In June 1881, the Dublin and Lucan Steam Tramway (DLST) opened for business. Despite its name, initially the route only went from Conyngham Road (12 yards from the end of the Dublin City tramways line) to Chapelizod. In November that year the route extended to Palmerstown. Only after two more years had elapsed did the service finally extend to Lucan.

The advent of the Lucan Steam Tramway made the Lucan Spa more popular than ever, with increased accessibility making it easy for the population of Greater Dublin to “take the waters”  

A short two years after the Gaelic Athletic Association itself was founded in Thurles, the Lucan Sarsfields GAA Club was established in 1886 making it one of the oldest GAA clubs in Dublin.

Still on a sporting theme, Lucan Golf Club was founded in 1897, moving to its present location behind the Spa Hotel in 1902.

1900 saw the electrification of the Lucan Steam Tramway and its renaming to “The Dublin and Lucan Electric Railway Company” (D&LER). Sixteen years later, during the Rising in Dublin, the D&LER was the only public transport system running during the insurrection. However, as time went on, the increasing popularity of the motor bus, together with the Civil War in 1922 conspired to sound the death knell for the Lucan line. The D&LER became bankrupt in 1925 when negotiations with the GSR to purchase the Lucan line came to naught.  It briefly reopened in 1928 under the auspices of the Dublin United Tramway Company who re-gauged the tracks and ran the Dublin City trams on the line as far as Lucan, but the latest incarnation was shortlived. In 1940, one of the last vestiges of the once great Lucan Tram service were erased when Dublin City Council removed the Lucan tram lines and reinstated the roadway. However, one of the nine trams built in Spa Road Inchicore for the 1928 reopening (number 253) lived on as a sewing classroom and, later, sleeping accommodation (with four self-contained bedrooms) at St. Joseph's Convent, Tivoli Road, Dún Laoghaire. It may be seen today in the National Transport Museum in Howth.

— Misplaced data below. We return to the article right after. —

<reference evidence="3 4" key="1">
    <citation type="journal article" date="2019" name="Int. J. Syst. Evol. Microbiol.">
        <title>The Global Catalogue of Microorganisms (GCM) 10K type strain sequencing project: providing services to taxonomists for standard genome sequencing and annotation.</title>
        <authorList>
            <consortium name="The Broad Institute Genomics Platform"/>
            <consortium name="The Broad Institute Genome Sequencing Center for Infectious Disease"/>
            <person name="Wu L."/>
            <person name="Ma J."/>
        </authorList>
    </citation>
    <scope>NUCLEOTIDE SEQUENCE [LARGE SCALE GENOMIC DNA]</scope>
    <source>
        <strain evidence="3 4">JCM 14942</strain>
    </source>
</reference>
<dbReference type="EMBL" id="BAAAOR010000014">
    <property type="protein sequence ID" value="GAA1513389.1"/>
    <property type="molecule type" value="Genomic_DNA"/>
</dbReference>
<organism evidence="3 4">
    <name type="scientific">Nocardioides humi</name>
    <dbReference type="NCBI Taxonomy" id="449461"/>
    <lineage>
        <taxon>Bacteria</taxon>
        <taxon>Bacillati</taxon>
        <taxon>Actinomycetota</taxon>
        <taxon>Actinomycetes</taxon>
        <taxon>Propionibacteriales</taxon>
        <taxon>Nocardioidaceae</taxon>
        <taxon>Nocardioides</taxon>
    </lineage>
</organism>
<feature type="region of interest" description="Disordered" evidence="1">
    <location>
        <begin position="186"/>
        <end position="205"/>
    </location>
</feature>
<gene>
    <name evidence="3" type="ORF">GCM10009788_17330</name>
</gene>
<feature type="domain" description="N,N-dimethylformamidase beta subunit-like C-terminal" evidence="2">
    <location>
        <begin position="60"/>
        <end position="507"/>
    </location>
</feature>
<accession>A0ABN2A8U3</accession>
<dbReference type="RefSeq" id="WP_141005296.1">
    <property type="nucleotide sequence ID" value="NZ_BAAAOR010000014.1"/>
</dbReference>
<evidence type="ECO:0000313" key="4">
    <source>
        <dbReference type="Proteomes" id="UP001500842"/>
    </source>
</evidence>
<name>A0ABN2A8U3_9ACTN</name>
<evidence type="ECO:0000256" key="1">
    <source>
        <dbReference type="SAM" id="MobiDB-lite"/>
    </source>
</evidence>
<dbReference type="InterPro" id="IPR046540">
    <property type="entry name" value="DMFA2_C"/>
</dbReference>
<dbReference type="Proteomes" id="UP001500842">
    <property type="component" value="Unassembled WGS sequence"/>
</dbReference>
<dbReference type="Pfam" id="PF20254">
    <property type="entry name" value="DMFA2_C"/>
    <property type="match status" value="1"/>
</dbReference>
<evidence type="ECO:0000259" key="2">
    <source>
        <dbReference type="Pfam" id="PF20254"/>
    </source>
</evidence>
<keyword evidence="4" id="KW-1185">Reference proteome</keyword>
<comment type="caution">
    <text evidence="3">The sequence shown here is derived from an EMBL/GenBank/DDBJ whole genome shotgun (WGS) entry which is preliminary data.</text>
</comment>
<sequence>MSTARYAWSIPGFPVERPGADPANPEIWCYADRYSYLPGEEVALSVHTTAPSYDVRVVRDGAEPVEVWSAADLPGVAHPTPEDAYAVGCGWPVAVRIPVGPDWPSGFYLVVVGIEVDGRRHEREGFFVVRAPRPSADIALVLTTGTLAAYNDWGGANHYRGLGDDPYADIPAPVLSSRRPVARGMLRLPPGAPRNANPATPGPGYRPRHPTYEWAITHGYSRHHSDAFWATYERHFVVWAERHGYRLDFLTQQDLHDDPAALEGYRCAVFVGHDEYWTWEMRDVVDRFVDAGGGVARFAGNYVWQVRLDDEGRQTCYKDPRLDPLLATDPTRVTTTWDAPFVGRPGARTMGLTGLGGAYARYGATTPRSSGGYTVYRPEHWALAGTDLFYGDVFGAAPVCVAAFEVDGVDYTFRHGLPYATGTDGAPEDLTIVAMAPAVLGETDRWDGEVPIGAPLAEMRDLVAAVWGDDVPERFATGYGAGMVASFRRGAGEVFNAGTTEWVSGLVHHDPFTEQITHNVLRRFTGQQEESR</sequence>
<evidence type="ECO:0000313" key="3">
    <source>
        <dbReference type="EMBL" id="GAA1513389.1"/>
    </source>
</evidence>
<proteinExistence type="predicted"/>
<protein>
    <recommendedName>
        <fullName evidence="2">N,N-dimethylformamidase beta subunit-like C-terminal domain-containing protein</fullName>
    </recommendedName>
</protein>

In 1947 Lucan South railway station closed to passengers.

The population of Lucan in 1976 was 12,451. Dublin County Council submitted design proposals for the construction of a £2m bypass for Lucan. The bypass was completed in Dublin’s Millennium Year of 1988 which had the effect of splitting “old” and “new” parts of Lucan. In an unkind twist of fate, the venerable Spa Hotel ended up on the “new” side- effectively cut off from the village.

In 1981, the Council embarked on the acquisition of Griffeen Valley Park, opening it in 1983 as a public amenity. Vesey Park was acquired in 1991, providing a welcome green space for the newly-established commuter belt which was beginning to establish itself around this time. These linear parks will eventually become part of a proposed Liffey Valley Park which will be co-operatively managed and maintained by the three local authorities concerned — Fingal, Kildare and South County Dublin — on the basis of an agreed management plan. In 1996, Lucan Demesne was bought by the Irish Government with the aim of adding to the proposed park.

To address concerns surrounding a lack of infrastructure which marked the development of the Greater Lucan area on the 90s and 00s, the draft Planning Scheme for Adamstown was drawn up in December 2002. Adamstown was and is a Strategic Development Zone (SDZ) with South Dublin County Council as its Development Agency. SDZs are developments where infrastructure must take place in tandem with housing. Builders are allowed build a certain amount of housing, but only after specific non-housing elements have been incorporated into the site – in Adamstown’s case the railway station, primary and secondary schools and shops are examples. The first planning application for development within the Adamstown SDZ was submitted to South Dublin County Council in June 2004.   Adamstown Planning Scheme won the principal award at the Irish Planning Institute's 2005 Awards. Infrastructure works commenced on 7 February 2005, and on 16 February 2006 the first houses went on the market. Development in the area still continues, and sales are ongoing despite the (at the time of writing) poor condition of the property market.

By 2006, Lucan’s population had increased to 37,300. Almost three times the 1976 figure. Facilities in Lucan provided by SDCC were further expanded by the development of Ireland’s first, and hugely popular, concrete skateboarding park in Griffeen Valley Park.

2007 saw history repeat itself with the opening of Adamstown Railway Station. The new station is on the same line, and just over one kilometre west of where the original South Lucan GS&WR station opened in 1846.